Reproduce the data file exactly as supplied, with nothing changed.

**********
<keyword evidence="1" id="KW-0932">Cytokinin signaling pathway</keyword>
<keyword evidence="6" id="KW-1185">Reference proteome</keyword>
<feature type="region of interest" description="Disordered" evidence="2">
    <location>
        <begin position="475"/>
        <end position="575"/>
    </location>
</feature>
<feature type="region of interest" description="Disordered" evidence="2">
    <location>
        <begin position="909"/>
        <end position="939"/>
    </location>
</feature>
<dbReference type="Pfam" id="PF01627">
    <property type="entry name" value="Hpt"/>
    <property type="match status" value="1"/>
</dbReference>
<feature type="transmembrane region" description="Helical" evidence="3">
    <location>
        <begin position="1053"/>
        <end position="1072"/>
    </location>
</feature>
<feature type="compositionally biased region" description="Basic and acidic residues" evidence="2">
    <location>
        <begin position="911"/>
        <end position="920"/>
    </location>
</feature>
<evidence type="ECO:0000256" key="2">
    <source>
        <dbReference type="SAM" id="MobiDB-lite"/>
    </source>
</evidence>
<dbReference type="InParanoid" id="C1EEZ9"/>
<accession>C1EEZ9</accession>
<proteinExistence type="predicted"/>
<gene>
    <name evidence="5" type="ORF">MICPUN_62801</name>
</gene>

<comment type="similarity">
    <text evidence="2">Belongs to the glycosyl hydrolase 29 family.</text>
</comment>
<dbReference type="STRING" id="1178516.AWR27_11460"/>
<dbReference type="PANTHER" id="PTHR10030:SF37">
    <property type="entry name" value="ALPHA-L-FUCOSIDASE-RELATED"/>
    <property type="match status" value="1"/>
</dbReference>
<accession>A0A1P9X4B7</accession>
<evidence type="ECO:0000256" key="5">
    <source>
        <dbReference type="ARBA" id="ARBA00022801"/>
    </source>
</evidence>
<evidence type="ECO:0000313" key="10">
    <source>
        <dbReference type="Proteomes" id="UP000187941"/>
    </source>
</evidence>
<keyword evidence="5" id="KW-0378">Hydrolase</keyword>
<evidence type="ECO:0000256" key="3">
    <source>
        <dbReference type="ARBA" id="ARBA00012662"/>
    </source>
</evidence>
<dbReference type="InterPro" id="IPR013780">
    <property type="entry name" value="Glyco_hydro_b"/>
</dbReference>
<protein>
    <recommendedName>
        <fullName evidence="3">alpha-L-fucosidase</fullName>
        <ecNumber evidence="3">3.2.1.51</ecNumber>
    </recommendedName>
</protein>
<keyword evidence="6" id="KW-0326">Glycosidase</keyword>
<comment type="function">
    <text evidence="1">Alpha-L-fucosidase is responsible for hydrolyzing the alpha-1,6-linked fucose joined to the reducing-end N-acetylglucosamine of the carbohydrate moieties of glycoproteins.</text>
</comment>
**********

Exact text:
<keyword evidence="1" id="KW-0932">Cytokinin signaling pathway</keyword>
<keyword evidence="6" id="KW-1185">Reference proteome</keyword>
<feature type="region of interest" description="Disordered" evidence="2">
    <location>
        <begin position="475"/>
        <end position="575"/>
    </location>
</feature>
<feature type="region of interest" description="Disordered" evidence="2">
    <location>
        <begin position="909"/>
        <end position="939"/>
    </location>
</feature>
<dbReference type="Pfam" id="PF01627">
    <property type="entry name" value="Hpt"/>
    <property type="match status" value="1"/>
</dbReference>
<feature type="transmembrane region" description="Helical" evidence="3">
    <location>
        <begin position="1053"/>
        <end position="1072"/>
    </location>
</feature>
<feature type="compositionally biased region" description="Basic and acidic residues" evidence="2">
    <location>
        <begin position="911"/>
        <end position="920"/>
    </location>
</feature>
<evidence type="ECO:0000256" key="2">
    <source>
        <dbReference type="SAM" id="MobiDB-lite"/>
    </source>
</evidence>
<dbReference type="InParanoid" id="C1EEZ9"/>
<accession>C1EEZ9</accession>
<proteinExistence type="predicted"/>
<gene>
    <name evidence="5" type="ORF">MICPUN_62801</name>
</gene>

<comment type="similarity">
    <text evidence="2">Belongs to the glycosyl hydrolase 29 family.</text>
</comment>
<dbReference type="STRING" id="1178516.AWR27_11460"/>
<dbReference type="PANTHER" id="PTHR10030:SF37">
    <property type="entry name" value="ALPHA-L-FUCOSIDASE-RELATED"/>
    <property type="match status" value="1"/>
</dbReference>
<accession>A0A1P9X4B7</accession>
<evidence type="ECO:0000256" key="5">
    <source>
        <dbReference type="ARBA" id="ARBA00022801"/>
    </source>
</evidence>
<evidence type="ECO:0000313" key="10">
    <source>
        <dbReference type="Proteomes" id="UP000187941"/>
    </source>
</evidence>
<keyword evidence="5" id="KW-0378">Hydrolase</keyword>
<evidence type="ECO:0000256" key="3">
    <source>
        <dbReference type="ARBA" id="ARBA00012662"/>
    </source>
</evidence>
<dbReference type="InterPro" id="IPR013780">
    <property type="entry name" value="Glyco_hydro_b"/>
</dbReference>
<protein>
    <recommendedName>
        <fullName evidence="3">alpha-L-fucosidase</fullName>
        <ecNumber evidence="3">3.2.1.51</ecNumber>
    </recommendedName>
</protein>
<keyword evidence="6" id="KW-0326">Glycosidase</keyword>
<comment type="function">
    <text evidence="1">Alpha-L-fucosidase is responsible for hydrolyzing the alpha-1,6-linked fucose joined to the reducing-end N-acetylglucosamine of the carbohydrate moieties of glycoproteins.</text>
</comment>